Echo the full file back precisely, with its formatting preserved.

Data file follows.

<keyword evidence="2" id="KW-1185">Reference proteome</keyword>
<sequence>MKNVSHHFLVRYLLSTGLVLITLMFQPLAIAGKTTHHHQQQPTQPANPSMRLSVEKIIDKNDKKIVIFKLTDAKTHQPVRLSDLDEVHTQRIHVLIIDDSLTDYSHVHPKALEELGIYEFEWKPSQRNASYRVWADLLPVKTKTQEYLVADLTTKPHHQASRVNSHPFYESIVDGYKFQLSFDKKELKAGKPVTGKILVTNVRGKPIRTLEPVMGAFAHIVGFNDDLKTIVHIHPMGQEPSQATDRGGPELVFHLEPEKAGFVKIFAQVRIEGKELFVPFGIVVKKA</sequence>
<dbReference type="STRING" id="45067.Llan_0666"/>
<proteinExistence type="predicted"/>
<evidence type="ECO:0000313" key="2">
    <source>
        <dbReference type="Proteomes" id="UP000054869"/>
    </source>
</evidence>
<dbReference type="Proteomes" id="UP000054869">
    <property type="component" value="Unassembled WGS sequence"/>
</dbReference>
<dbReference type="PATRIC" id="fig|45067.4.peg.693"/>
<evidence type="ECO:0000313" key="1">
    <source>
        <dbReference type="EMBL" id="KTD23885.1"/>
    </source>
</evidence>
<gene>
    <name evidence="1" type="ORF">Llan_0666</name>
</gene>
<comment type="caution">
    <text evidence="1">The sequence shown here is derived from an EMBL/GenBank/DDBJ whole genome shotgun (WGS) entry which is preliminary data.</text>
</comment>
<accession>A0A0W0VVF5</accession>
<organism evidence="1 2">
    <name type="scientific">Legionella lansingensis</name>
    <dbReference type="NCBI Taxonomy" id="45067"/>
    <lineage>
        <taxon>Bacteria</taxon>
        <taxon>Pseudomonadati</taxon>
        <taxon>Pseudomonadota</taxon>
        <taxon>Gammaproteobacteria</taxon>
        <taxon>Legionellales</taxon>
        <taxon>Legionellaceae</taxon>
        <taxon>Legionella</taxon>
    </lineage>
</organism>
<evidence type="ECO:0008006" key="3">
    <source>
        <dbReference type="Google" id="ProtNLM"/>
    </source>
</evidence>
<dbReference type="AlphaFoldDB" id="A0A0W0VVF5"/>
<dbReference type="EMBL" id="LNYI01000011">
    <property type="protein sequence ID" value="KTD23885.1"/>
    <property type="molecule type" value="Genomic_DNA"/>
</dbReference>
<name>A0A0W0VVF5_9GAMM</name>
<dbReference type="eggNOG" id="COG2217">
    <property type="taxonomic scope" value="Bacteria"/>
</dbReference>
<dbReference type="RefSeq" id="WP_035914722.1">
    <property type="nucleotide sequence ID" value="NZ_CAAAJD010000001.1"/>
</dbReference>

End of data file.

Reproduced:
<keyword evidence="2" id="KW-1185">Reference proteome</keyword>
<sequence>MKNVSHHFLVRYLLSTGLVLITLMFQPLAIAGKTTHHHQQQPTQPANPSMRLSVEKIIDKNDKKIVIFKLTDAKTHQPVRLSDLDEVHTQRIHVLIIDDSLTDYSHVHPKALEELGIYEFEWKPSQRNASYRVWADLLPVKTKTQEYLVADLTTKPHHQASRVNSHPFYESIVDGYKFQLSFDKKELKAGKPVTGKILVTNVRGKPIRTLEPVMGAFAHIVGFNDDLKTIVHIHPMGQEPSQATDRGGPELVFHLEPEKAGFVKIFAQVRIEGKELFVPFGIVVKKA</sequence>
<dbReference type="STRING" id="45067.Llan_0666"/>
<proteinExistence type="predicted"/>
<evidence type="ECO:0000313" key="2">
    <source>
        <dbReference type="Proteomes" id="UP000054869"/>
    </source>
</evidence>
<dbReference type="Proteomes" id="UP000054869">
    <property type="component" value="Unassembled WGS sequence"/>
</dbReference>
<dbReference type="PATRIC" id="fig|45067.4.peg.693"/>
<evidence type="ECO:0000313" key="1">
    <source>
        <dbReference type="EMBL" id="KTD23885.1"/>
    </source>
</evidence>
<gene>
    <name evidence="1" type="ORF">Llan_0666</name>
</gene>
<comment type="caution">
    <text evidence="1">The sequence shown here is derived from an EMBL/GenBank/DDBJ whole genome shotgun (WGS) entry which is preliminary data.</text>
</comment>
<accession>A0A0W0VVF5</accession>
<organism evidence="1 2">
    <name type="scientific">Legionella lansingensis</name>
    <dbReference type="NCBI Taxonomy" id="45067"/>
    <lineage>
        <taxon>Bacteria</taxon>
        <taxon>Pseudomonadati</taxon>
        <taxon>Pseudomonadota</taxon>
        <taxon>Gammaproteobacteria</taxon>
        <taxon>Legionellales</taxon>
        <taxon>Legionellaceae</taxon>
        <taxon>Legionella</taxon>
    </lineage>
</organism>
<evidence type="ECO:0008006" key="3">
    <source>
        <dbReference type="Google" id="ProtNLM"/>
    </source>
</evidence>
<dbReference type="AlphaFoldDB" id="A0A0W0VVF5"/>
<dbReference type="EMBL" id="LNYI01000011">
    <property type="protein sequence ID" value="KTD23885.1"/>
    <property type="molecule type" value="Genomic_DNA"/>
</dbReference>
<name>A0A0W0VVF5_9GAMM</name>
<dbReference type="eggNOG" id="COG2217">
    <property type="taxonomic scope" value="Bacteria"/>
</dbReference>
<dbReference type="RefSeq" id="WP_035914722.1">
    <property type="nucleotide sequence ID" value="NZ_CAAAJD010000001.1"/>
</dbReference>